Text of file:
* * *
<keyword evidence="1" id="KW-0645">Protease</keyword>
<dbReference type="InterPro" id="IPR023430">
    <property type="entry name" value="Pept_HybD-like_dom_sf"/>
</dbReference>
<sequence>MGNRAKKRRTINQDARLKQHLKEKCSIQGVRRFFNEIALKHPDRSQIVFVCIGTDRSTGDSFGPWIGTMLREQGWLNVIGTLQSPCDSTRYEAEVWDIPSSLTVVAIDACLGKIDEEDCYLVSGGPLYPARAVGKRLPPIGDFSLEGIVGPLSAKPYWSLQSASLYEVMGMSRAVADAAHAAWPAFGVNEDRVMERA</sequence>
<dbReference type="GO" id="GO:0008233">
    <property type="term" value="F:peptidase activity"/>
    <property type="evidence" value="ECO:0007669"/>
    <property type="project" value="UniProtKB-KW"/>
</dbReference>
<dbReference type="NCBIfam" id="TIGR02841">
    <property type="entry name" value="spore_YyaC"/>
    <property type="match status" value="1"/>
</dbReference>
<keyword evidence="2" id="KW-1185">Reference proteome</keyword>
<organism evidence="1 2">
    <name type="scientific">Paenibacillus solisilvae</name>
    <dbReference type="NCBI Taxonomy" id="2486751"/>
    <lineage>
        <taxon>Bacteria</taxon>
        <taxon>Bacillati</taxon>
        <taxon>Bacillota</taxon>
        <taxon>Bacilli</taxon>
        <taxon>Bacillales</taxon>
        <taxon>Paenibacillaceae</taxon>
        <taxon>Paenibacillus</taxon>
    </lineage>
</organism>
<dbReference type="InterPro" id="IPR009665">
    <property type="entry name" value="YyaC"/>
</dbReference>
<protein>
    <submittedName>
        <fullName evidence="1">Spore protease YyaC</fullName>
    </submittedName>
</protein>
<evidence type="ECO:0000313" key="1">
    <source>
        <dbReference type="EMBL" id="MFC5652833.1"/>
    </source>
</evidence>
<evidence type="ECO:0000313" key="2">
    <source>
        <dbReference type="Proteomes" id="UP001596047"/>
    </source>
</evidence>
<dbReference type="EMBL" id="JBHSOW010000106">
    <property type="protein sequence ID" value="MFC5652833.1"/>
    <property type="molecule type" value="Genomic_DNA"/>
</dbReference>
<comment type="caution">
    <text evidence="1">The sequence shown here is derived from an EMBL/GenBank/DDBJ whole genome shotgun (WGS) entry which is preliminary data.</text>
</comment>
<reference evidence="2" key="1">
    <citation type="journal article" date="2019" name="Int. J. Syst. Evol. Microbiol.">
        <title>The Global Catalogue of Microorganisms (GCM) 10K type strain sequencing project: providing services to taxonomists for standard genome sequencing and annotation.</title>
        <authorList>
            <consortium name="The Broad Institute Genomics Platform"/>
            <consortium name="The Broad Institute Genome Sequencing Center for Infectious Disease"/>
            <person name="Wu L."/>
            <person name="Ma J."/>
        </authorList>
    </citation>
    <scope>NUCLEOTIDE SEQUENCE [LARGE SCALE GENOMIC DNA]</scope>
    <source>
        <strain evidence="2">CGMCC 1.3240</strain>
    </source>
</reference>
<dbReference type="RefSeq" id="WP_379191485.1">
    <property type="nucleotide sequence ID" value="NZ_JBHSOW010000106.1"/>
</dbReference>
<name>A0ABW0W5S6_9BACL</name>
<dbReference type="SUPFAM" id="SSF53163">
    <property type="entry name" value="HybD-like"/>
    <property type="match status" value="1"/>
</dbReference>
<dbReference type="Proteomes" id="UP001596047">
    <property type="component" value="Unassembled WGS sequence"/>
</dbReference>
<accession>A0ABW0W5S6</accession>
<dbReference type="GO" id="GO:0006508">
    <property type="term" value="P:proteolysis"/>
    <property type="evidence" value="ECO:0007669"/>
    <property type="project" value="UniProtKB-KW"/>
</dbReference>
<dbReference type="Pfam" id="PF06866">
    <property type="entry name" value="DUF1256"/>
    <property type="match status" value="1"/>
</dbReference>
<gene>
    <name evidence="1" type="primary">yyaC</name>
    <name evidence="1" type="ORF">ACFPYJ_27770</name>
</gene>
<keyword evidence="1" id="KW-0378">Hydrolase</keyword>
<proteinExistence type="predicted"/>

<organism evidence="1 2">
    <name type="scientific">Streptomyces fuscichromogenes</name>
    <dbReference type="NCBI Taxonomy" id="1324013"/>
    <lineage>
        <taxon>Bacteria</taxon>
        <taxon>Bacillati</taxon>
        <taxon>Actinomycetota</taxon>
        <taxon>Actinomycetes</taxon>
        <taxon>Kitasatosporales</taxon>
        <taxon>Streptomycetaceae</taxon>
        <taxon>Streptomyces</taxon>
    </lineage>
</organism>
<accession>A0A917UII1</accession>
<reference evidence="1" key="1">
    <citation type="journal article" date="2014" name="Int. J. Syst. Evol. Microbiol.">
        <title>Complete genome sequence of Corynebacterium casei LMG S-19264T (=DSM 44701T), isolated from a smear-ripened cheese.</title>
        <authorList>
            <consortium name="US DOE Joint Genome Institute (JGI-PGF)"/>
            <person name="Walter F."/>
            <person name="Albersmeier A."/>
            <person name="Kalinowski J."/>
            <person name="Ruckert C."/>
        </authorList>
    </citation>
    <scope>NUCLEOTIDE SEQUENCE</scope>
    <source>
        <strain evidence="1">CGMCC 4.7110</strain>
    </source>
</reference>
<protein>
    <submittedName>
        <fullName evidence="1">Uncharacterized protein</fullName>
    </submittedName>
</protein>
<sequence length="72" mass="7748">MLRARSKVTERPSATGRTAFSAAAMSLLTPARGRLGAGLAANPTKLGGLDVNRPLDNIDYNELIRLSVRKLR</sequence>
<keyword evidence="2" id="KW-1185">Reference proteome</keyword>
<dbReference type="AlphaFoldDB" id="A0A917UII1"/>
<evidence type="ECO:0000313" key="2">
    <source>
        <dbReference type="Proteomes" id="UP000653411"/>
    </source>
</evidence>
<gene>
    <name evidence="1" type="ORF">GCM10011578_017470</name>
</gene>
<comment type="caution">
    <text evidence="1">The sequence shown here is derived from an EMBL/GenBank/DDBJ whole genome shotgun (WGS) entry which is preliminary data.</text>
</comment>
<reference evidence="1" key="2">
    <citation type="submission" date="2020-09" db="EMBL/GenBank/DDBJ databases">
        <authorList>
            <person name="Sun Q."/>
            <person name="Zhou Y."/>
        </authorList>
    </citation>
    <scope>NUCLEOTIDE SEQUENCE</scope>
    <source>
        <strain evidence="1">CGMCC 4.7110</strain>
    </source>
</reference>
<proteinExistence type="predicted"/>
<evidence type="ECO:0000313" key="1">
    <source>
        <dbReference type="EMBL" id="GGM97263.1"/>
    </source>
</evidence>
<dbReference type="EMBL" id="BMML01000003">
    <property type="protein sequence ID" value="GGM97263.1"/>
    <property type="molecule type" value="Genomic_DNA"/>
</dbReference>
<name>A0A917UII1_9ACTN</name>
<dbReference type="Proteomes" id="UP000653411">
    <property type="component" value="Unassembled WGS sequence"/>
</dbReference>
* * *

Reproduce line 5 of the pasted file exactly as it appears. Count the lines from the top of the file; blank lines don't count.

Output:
<sequence>MGNRAKKRRTINQDARLKQHLKEKCSIQGVRRFFNEIALKHPDRSQIVFVCIGTDRSTGDSFGPWIGTMLREQGWLNVIGTLQSPCDSTRYEAEVWDIPSSLTVVAIDACLGKIDEEDCYLVSGGPLYPARAVGKRLPPIGDFSLEGIVGPLSAKPYWSLQSASLYEVMGMSRAVADAAHAAWPAFGVNEDRVMERA</sequence>